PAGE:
They attacked well early on because they'd trained for years, their enemies eye barely prepped, they were high on meth, they had all the advantages. That didn't work though, they weren't strong enough to win that fight They chose to focus on designing their military on winning the short decisive war and by the time a war if attrition was a certainty they were too far behind the USSR and USA, both emphasizing a war of maneuver through attrition. They could have done it too early on,  they chose not to, just like they chose to emphasize machine guns over arty.

We hail them for their stamina in defense. Pretty easy while fighting from defenses built by slave labor while officers threaten to send your family back home to a concentration camp if you don't fight hard enough, while policy from the commander in chief is no different from Stalin's "not one step back" order.

Name the campaign the Germans showed this supposed brilliance in war. I bet at the same time their enemy was at their weakest.
Link Posted: 8/10/2017 11:25:33 PM EST
[#15]
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Quoted:


I don't buy this at all.  Like saying so and so is the greatest MMA fighter even,  even though opponents are bigger, stronger, faster, better stamina. And then coming to find out the fan fave's technique isn't that good either.

If you actually break down any truly successful German campaign early in the war, when their peace time built military machine was still intact,  they possessed the same advantages the Allies had that you're holding against them.
Logistically superior, they had their machine set more efficient for war. And yet they made a ton of major strategic and tactical errors in every campaign and the best they ever did was against unprepared enemies who'd mobilized late and werent even mentally prepared for war yet.

WW2 wasn't about purely national resources,
It was about implementing the measures necessary to maximize them. Germans started the war and were the last you truly mobilize their economy.  That is their fuck up. They fucked up production, going for exotic over practical and they paid. They dumped a ton of time and money into stupid super weapons like the vengeance weapons and they paid for it. Don't for a heartbeat blame the Luftwaffe issues on just oil, they made a shit load of bad decisions. The Heer, they fucked up all the time tactically. During the Bulge an entire German armor advance was halted and turned back by a single US Army recon platoon with infantry organic weapons only.

You mentioned intel.They had it early on,  especially just pre-war when they knew all enemy weaknesses. During the war they had thr Black Code advantage and even then Rommel couldn't destroy the British. The rest the Abwehr and later SS intelligence wasn't bad either. Crypto is part of military, they didnt prioritize it and it cost them.

They attacked well early on because they'd trained for years, their enemies eye barely prepped, they were high on meth, they had all the advantages. That didn't work though, they weren't strong enough to win that fight They chose to focus on designing their military on winning the short decisive war and by the time a war if attrition was a certainty they were too far behind the USSR and USA, both emphasizing a war of maneuver through attrition. They could have done it too early on,  they chose not to, just like they chose to emphasize machine guns over arty.

We hail them for their stamina in defense. Pretty easy while fighting from defenses built by slave labor while officers threaten to send your family back home to a concentration camp if you don't fight hard enough, while policy from the commander in chief is no different from Stalin's "not one step back" order.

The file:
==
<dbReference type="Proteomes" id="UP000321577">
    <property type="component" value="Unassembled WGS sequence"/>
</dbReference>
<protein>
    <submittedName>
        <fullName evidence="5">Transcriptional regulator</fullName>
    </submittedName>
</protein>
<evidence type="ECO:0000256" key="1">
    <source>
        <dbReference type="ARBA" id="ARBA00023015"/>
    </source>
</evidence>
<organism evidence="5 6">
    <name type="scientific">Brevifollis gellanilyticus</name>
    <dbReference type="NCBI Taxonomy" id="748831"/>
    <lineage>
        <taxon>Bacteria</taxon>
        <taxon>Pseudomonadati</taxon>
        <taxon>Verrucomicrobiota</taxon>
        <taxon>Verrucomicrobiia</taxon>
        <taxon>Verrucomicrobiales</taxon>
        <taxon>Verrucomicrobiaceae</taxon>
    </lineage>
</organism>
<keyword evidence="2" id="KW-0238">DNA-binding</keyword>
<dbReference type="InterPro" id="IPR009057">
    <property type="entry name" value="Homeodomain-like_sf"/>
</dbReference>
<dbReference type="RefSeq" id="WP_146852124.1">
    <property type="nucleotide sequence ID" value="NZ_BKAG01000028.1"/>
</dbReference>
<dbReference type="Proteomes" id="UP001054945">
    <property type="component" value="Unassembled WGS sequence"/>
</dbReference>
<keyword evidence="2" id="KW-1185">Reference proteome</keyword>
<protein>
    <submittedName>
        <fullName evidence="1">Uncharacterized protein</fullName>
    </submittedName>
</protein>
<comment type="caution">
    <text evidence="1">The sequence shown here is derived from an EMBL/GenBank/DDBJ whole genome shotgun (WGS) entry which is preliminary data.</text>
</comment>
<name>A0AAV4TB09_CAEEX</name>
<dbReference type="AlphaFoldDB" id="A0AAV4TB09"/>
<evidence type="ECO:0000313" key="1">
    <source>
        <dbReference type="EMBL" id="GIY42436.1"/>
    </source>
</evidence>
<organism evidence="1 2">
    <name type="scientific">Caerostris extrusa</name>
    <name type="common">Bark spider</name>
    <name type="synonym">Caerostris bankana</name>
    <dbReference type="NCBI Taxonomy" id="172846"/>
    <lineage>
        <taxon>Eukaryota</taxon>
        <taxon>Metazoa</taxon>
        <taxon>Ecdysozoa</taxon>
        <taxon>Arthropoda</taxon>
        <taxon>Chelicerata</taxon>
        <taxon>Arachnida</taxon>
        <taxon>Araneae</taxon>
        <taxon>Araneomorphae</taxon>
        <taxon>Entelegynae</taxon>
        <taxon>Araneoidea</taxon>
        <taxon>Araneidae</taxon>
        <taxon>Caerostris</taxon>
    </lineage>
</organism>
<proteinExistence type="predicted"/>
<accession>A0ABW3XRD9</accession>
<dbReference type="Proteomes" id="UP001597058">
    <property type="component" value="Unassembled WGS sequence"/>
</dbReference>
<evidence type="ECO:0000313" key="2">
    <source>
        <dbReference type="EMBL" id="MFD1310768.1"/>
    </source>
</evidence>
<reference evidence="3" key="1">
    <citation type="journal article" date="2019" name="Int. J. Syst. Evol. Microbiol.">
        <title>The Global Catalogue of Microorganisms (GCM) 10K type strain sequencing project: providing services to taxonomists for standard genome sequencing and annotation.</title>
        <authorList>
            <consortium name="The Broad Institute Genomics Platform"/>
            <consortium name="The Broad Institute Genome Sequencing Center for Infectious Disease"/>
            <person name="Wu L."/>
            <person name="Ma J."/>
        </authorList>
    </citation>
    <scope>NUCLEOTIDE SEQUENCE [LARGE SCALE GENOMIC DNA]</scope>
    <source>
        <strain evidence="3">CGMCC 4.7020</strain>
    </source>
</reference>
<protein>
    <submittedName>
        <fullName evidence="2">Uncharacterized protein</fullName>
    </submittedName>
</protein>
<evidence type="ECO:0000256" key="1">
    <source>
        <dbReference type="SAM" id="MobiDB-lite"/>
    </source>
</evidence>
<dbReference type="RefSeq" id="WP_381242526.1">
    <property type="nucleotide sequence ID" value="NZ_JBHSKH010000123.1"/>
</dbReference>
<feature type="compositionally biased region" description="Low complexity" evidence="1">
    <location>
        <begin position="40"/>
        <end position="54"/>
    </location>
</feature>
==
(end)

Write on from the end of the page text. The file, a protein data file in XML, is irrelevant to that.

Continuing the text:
Name the campaign the Germans showed this supposed brilliance in war. I bet at the same time their enemy was at their weakest.
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I think you're kind of missing my point.  I'm talking about small units, specifically avoiding the Operational and Strategic picture.

"When the Odds Were Even" is a myth, IMO.  They were never even.  At least not by the time the US entered the war in more than sideshow capacity (Africa, Sicily were sideshows) and certainly not by the time the Soviets had recovered from the reverses in 41.

Again, limit to the small unit level.  US Army Infantry organization during the war, especially at squad level: Dildos.

The German Army ground forces, at company level, were formidable.  They had learned the lesson of WWI and cast aside the Imperial German super NCO ranks and promoted (largely) on competence grounds.

At company level and below, IMO, they were much better (when intact, or enough to be so without being combat ineffective with casualties) than they were at higher levels.

They did have quirks, detrimental ones.

Look past the macro level, which is often discussed.

At the micro level, for example, German field hygiene was terrible.  They lost completely or had sidelined by sick call troops due to sickness and disease that was an aberration and not the norm, especially in the British and US Armies.

Anyway, I'm not focusing on the big picture, but the smaller one.
Link Posted: 8/10/2017 11:50:10 PM EST
[#16]
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Quoted:

The Italians did have some fantastic troops.  Especially the smaller the units got.

Their Army was a clown show of Nepotism, Cronyism and other species of ineptitude.

I'm pretty sure the Italian Army of WWI would have bitch slapped the Italian Army of WWII.

It's really a shame that Italian Arms have the reputation they do, because their performance in WWII is not representative of their (short) history in the modern period.  Especially compared with the dash (and flashes of greatness at the unit level) they showed in WWI.